A Birmingham funeral director stole a dead man’s ring before mourners gathered to pay their last respects.
Chris Birch stole the treasured keepsake which the grieving family of Lloyd Edward Butler had requested to be placed in his coffin.
The discovery only came to light when the undertaker of ten years tried to sell the ring to a friend of Lloyd’s at a car boot sale.
Birch, 45, of Lamb Close, Shard End, was jailed for four months at Birmingham Crown Court.
Recorder David Herbert said Birch had committed a ‘gross breach of trust’ and it was important to send out a clear message to people performing a public duty.
Devastated mum Janet Butler, from Tile Cross, said: “It is a terrible crime. He was in a position of trust. I remember him on the day of the funeral, he was so polite and respectful, he watched us grieve and all along Lloyd’s ring was in his pocket.
“He was only found out by a sheer fluke because he tried to sell it to Lloyd’s friend.
“This is the most immoral crime. Detectives explained to us they deal with all sorts of crimes but even the worst criminals would not overstep the mark of stealing from a dead person.
“As a family we are pleased he has been jailed. His barrister spoke about the effect it would have on him, but what about what we have gone through.”
Mr Butler, dad of Lewis, aged 20, and Aaron, aged 14, died on August 4, 2010, while in police custody after his mum told police she was concerned for his welfare.
The cause of death remains unknown and an inquest was opened and adjourned. His body was released four weeks later for the family to make funeral arrangements.
Before the funeral took place on September 6, 2010, Mrs Butler, aged 63, went to The Co-operative funeral home at Meadway, Kitts Green, with Lloyd’s best friend Jo Haile.
They handed over a diamond ring which said Diamond Geezer and requested it was placed inside the coffin along with letters from his family and friends. But the ring was never put into the coffin.
Birch, a father of three, pleaded guilty to theft of the ring but a trial of issue had to take place to determine the circumstances.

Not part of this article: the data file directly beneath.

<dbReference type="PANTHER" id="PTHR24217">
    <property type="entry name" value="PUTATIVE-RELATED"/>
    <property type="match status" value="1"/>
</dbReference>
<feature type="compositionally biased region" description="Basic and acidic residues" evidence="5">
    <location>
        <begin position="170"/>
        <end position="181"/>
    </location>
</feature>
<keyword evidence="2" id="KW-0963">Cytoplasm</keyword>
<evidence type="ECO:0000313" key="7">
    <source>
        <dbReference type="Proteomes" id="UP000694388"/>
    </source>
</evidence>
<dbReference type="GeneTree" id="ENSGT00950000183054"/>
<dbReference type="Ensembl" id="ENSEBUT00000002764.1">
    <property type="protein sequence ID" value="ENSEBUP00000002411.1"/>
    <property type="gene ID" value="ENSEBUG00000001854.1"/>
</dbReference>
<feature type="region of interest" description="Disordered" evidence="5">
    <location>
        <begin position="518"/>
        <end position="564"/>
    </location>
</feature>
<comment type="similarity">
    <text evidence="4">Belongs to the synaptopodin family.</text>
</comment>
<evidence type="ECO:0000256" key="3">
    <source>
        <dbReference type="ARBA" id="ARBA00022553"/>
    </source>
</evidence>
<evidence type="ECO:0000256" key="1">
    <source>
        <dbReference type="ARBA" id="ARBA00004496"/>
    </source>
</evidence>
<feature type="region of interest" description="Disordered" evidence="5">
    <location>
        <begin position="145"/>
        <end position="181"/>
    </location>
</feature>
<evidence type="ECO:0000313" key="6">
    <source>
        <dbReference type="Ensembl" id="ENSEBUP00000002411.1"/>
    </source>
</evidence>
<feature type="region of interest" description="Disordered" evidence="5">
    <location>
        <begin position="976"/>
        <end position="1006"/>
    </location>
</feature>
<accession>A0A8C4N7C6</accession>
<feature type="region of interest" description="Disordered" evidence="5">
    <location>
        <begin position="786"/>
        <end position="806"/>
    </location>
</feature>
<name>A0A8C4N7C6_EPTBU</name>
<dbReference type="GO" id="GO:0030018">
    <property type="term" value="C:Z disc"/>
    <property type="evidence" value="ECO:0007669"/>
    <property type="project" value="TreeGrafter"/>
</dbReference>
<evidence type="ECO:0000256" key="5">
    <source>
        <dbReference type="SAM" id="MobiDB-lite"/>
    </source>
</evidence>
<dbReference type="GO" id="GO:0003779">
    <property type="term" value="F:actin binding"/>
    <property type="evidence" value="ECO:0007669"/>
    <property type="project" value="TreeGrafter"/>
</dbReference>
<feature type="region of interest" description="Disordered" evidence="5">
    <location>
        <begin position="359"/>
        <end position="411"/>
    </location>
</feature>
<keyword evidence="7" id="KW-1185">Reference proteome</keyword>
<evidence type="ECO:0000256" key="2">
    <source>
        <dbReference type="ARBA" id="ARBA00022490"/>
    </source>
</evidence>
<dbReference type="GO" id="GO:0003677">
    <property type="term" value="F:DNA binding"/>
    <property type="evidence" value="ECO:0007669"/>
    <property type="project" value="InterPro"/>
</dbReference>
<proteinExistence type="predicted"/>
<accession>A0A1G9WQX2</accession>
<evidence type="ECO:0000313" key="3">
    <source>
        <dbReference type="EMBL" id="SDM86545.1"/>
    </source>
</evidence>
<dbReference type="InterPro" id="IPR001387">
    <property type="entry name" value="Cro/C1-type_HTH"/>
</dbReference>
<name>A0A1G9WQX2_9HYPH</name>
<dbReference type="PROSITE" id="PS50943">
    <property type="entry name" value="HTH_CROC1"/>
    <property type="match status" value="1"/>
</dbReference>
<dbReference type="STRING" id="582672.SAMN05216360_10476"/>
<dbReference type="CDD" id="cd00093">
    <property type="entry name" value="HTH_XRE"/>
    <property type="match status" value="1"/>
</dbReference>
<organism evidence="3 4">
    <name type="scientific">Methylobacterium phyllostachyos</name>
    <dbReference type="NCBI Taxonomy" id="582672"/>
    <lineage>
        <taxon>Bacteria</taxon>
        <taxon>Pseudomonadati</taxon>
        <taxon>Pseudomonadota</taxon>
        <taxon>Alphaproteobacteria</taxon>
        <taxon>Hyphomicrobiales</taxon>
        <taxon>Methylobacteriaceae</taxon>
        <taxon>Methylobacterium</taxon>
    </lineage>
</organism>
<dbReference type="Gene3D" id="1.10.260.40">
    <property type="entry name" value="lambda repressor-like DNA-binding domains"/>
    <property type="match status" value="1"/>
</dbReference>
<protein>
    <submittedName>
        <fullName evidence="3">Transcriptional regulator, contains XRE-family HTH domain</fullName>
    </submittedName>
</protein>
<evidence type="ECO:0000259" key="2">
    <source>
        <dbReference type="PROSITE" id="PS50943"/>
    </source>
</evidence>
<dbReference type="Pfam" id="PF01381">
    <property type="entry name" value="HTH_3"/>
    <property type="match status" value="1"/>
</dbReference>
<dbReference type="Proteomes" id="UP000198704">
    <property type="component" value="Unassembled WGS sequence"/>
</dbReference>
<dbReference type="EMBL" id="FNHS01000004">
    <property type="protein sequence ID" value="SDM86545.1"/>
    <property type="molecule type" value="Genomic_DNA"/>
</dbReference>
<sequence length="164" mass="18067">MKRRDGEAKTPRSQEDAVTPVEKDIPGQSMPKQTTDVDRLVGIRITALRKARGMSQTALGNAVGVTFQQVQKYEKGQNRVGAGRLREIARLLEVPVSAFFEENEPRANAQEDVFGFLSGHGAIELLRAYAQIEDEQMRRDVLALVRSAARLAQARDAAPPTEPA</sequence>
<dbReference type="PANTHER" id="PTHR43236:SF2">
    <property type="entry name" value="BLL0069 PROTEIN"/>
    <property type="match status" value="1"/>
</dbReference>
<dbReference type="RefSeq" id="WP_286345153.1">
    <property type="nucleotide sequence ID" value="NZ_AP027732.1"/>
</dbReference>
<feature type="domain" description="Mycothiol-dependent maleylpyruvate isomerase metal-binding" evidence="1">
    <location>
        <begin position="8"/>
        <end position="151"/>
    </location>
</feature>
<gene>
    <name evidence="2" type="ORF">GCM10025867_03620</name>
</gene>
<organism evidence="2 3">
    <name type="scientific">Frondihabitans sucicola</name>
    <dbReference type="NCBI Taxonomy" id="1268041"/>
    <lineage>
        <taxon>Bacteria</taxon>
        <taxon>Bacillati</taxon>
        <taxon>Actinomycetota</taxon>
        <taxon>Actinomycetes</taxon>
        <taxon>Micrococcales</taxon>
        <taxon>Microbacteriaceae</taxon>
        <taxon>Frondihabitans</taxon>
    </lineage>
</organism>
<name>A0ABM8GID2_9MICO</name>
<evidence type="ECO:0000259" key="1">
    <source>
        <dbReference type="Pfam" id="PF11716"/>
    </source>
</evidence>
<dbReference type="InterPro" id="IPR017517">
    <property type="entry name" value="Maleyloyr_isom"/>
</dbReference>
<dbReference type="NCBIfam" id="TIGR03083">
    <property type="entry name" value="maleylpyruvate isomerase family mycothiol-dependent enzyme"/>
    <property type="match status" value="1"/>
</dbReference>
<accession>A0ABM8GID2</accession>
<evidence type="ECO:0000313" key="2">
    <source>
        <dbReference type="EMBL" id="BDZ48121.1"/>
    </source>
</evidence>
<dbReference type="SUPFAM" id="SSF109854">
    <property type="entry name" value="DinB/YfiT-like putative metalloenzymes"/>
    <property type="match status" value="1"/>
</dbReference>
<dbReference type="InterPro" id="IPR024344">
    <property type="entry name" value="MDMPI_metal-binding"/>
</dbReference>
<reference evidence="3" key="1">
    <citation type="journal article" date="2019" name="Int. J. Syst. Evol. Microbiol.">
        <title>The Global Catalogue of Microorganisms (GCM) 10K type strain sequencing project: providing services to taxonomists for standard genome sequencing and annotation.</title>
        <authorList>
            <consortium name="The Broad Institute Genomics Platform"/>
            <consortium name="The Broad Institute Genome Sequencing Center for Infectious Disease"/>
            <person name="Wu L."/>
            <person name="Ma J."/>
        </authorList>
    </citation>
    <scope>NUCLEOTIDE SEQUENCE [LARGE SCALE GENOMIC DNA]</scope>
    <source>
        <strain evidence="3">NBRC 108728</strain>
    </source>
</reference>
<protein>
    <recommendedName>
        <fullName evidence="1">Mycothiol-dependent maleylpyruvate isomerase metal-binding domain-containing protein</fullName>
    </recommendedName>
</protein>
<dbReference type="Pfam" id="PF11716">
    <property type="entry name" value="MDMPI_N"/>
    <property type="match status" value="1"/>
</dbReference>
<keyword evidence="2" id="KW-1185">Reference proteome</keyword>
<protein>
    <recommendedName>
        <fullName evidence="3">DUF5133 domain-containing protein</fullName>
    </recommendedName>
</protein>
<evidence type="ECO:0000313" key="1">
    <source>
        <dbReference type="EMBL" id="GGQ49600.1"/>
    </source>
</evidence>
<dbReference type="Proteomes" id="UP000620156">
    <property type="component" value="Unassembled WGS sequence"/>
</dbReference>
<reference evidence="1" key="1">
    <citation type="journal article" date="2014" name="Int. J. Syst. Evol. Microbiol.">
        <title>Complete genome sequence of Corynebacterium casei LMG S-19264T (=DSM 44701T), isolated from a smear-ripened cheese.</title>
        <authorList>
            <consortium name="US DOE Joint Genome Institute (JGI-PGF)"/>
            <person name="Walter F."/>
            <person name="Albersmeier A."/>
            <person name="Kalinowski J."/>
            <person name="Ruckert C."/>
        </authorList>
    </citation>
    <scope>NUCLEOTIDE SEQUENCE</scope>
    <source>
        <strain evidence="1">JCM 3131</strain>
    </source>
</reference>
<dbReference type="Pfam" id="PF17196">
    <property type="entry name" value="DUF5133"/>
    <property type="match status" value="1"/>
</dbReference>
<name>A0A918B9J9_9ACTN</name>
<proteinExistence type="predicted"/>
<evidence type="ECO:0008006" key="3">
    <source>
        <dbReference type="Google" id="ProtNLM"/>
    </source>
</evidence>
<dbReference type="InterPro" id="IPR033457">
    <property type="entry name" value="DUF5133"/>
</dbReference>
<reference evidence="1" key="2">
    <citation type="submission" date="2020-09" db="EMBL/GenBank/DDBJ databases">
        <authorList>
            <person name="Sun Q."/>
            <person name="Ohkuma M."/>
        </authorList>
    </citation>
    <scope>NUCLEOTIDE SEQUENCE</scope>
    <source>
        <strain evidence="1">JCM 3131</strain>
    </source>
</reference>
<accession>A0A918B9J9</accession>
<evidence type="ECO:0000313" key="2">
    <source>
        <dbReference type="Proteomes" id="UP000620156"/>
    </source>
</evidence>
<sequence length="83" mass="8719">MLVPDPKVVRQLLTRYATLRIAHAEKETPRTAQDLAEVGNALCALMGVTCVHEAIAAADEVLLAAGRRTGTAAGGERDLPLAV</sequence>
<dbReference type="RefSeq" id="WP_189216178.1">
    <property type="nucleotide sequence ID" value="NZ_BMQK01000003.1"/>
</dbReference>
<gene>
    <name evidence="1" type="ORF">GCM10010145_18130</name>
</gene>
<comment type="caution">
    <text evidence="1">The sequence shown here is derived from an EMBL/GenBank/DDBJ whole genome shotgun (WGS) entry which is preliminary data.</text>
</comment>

Prosecuting Charles Gardner said Birch had intended to steal the ring when he breached his employer’s protocol which stated that two people had to be present when a coffin is sealed.
Defending, Rob Cowley argued that his client had forgotten the ring was in his pocket and when he realised, he lied because he was worried about getting into trouble. The Recorder rejected Birch’s argument.
The crime would have gone undetected if it wasn’t for a bizarre chain of events and an eagle-eyed gold dealer.
Birch went to a car boot in Sutton Coldfield, and tried to sell the item of jewellery to a man who recognised him. Mrs Butler said: “John, who is a family friend and knew Lloyd said to Birch ‘you did Lloyd Butler’s funeral’ but he refused to acknowledge him. He sold the ring and then came back half an hour later asking for it back.”
The court heard Birch had a black velvet pouch and envelope containing a photograph and picture which he was asked to put inside the coffin. He said that he placed the envelope inside but forgot the ring which remained in his pocket. He then sealed the coffin without a colleague present which was a breach of policy.
Despite unscrewing one end of the coffin to place inside paper butterflies left out he said he didn’t remember the ring but didn’t intend to steal it. When confronted by a colleague after the funeral he lied and said it was in the coffin.
He told the court: “I thought I was going to get into trouble so I said I had put the ring inside. I panicked.”
Recorder David Herbert rejected his evidence. He said: “You formed the intention to steal the ring before the coffin was sealed.”
Lloyd, a former electrician, was the only child of Ralph and Janet Butler. The family said the ring was special because it was from his former fiancee.
More than 350 people gathered for the funeral at Woodlands Crematorium.